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Ed. note: This is the latest installment in a series of posts on lateral moves from Lateral Link’s team of expert contributors. As Michael Allen, Managing Principal at Lateral Link, recently announced, “We are pleased to announce the hiring of Ryan Turley [pictured], who brings years of legal and recruiting experience to Lateral Link. We recently sat down and he gave me his thoughts on the Chicago market and how it compares to the national market.”

As we become further and further distanced from the recession of 2008 and 2009, the market seems to be settling into a new equilibrium state that has seen a modest uptick in the demand for legal services and a sharp rise in the volume of lateral moves since 2009.

My own stomping ground, Chicago, is no exception. From 2009 to today, the Windy City has seen a significant increase in lateral moves:

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Fictional depictions of high-powered executives and lawyers feature personal assistants with job portfolios more akin to “slave child” than “professional.” Sometimes these assistants are associates, but usually they’re in some other job — like legal secretaries, or whatever Waylon Smithers does. These jobs don’t usually exist in real life. Sure, a partner might ask a paralegal or secretary for a cup of coffee, but they aren’t really so full of themselves as to expect some low-wage employee to peel grapes and fan palm leaves.

Unless you’re this guy, of course. This guy is a partner who wants an employee to “reduce my stress level” by handling every task that he feels is beneath his lofty stature. Behold someone so out of touch with basic decency….

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The week before Labor Day is one of my favorite weeks of the year. Has been for a long time. Even during my decade-plus in Biglaw, a fact that may be shocking to those who believe that the Biglaw experience ranges from the tolerable to the miserable — and never enjoyable. But even for those who feel trapped in the ravenous clutches of the insatiable Biglaw billable hours beast, the end of August almost always offers a welcome, if brief, respite. Because late August is prime Biglaw vacation season, and offices nationwide are running on a skeleton staff.

Partners, and even some associates, are trying to squeeze in some family time before the start of school. The younger set is off for a final round of beach weekends, or just enjoying lazy days in the office, relishing the chance to kick out at a normal hour. With time to hit the gym, before a meal in a real restaurant, rather than a Seamless-delivered dinner in a takeout tray. During my Biglaw years, the end of August meant the last few days of commuting down to the Jersey Shore by ferry from Manhattan, with twilight views of the Statue of Liberty and the Verrazano Bridge. Moments of serenity, even in a city of perpetual motion.

The end of summer can be wonderful, and the temptation to milk the most relaxation out of the waning days of the season great. But it would be a mistake to view this period as only one of enjoyment….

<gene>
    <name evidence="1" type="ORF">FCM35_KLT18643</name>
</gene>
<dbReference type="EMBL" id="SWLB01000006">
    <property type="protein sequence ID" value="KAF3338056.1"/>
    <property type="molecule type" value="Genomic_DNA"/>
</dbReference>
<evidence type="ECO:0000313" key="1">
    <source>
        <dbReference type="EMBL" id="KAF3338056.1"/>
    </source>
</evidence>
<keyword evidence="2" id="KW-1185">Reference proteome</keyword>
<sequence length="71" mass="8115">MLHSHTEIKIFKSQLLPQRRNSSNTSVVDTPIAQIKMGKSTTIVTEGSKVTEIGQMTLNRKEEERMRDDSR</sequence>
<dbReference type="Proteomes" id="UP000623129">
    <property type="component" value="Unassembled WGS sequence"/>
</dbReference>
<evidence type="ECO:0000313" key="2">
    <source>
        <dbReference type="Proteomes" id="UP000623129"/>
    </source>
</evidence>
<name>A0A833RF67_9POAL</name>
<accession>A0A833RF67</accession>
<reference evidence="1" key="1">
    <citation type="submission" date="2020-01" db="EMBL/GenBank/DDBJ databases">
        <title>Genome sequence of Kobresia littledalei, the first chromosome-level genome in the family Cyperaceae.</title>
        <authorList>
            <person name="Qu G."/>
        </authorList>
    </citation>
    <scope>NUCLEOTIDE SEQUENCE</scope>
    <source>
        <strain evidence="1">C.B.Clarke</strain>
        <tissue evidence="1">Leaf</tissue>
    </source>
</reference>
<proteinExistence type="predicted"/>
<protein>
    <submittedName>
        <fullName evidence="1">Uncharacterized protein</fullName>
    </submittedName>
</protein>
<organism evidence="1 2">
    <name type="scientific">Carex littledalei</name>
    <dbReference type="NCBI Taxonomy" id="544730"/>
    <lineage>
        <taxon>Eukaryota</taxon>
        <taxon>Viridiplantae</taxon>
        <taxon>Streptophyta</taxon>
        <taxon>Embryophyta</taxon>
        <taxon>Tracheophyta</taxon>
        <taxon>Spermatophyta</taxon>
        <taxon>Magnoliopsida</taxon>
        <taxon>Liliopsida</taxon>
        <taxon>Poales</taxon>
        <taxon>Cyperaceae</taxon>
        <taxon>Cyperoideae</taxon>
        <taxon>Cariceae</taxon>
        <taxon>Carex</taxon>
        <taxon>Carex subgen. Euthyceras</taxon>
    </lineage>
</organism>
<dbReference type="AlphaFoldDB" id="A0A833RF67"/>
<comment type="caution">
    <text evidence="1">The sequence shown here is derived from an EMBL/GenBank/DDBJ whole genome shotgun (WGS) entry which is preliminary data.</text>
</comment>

double red triangle arrows Continue reading “Beyond Biglaw: Winning The Preseason”

When a firm starts losing partners to its rivals and slowing down their hiring (or even conducting layoffs), it’s usually a bad sign. But one Biglaw firm that’s lost a number of high-profile partners over the last year is touting its new, streamlined approach. You see, they meant to suffer all those defections and lose some of their biggest clients. It’s all part of reinventing the firm for the modern business climate.

Is this just good public relations, or are they on to something?

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For months, we talked to counsel about our prospects in the case. He was sanguine:

“There’s nothing to worry about here. The plaintiff put a huge number in its prayer for relief, but you can’t possibly lose that much. Plaintiff’s liability case is thin, and the damages are inflated. You’ll probably win. If you lose, you’d lose no more than $1 million on an average day. On the worst day known to man, you can’t even theoretically lose more than $5 million. I wouldn’t offer more than a couple hundred grand to settle.”

A few months before trial, we ask counsel to put some skin in the game: “It’ll be expensive to try this case, and you feel good about our prospects. We’d like you to propose an alternative fee agreement that aligns your interests with ours. We’d like to pay you less than your ordinary hourly rates in the months leading up to trial, but we’ll give you a success fee if we win. Please think about it, and let us know if you have any ideas.”

A couple of weeks pass, as counsel discusses the case with his firm’s “senior management.” When the alternative fee proposal arrives, the goalposts have miraculously moved! In the course of just two uneventful weeks, our prospects for success have changed entirely!

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Ed note: Stat of the Week is a new feature that pulls custom data points from ATL Research as well as noteworthy sources across the web.

Which Am Law 50 firm has the highest percentage of women partners?